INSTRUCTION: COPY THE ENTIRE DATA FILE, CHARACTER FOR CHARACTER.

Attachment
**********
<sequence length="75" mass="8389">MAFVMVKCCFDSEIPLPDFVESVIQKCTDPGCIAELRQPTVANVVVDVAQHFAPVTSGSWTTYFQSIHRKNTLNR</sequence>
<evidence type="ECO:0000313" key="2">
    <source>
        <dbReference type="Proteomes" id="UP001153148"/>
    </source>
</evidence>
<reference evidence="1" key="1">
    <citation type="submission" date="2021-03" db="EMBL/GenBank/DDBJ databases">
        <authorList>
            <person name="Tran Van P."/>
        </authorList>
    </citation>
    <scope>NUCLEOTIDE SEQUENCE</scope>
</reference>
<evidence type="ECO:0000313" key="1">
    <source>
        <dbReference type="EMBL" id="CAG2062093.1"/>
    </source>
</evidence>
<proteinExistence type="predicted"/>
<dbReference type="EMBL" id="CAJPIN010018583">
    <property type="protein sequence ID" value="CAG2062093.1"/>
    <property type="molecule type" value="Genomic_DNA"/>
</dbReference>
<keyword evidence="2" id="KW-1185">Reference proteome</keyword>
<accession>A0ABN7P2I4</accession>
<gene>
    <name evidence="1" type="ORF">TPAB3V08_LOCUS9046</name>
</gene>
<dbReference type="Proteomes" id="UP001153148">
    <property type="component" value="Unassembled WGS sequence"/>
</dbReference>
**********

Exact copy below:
<sequence length="75" mass="8389">MAFVMVKCCFDSEIPLPDFVESVIQKCTDPGCIAELRQPTVANVVVDVAQHFAPVTSGSWTTYFQSIHRKNTLNR</sequence>
<evidence type="ECO:0000313" key="2">
    <source>
        <dbReference type="Proteomes" id="UP001153148"/>
    </source>
</evidence>
<reference evidence="1" key="1">
    <citation type="submission" date="2021-03" db="EMBL/GenBank/DDBJ databases">
        <authorList>
            <person name="Tran Van P."/>
        </authorList>
    </citation>
    <scope>NUCLEOTIDE SEQUENCE</scope>
</reference>
<evidence type="ECO:0000313" key="1">
    <source>
        <dbReference type="EMBL" id="CAG2062093.1"/>
    </source>
</evidence>
<proteinExistence type="predicted"/>
<dbReference type="EMBL" id="CAJPIN010018583">
    <property type="protein sequence ID" value="CAG2062093.1"/>
    <property type="molecule type" value="Genomic_DNA"/>
</dbReference>
<keyword evidence="2" id="KW-1185">Reference proteome</keyword>
<accession>A0ABN7P2I4</accession>
<gene>
    <name evidence="1" type="ORF">TPAB3V08_LOCUS9046</name>
</gene>
<dbReference type="Proteomes" id="UP001153148">
    <property type="component" value="Unassembled WGS sequence"/>
</dbReference>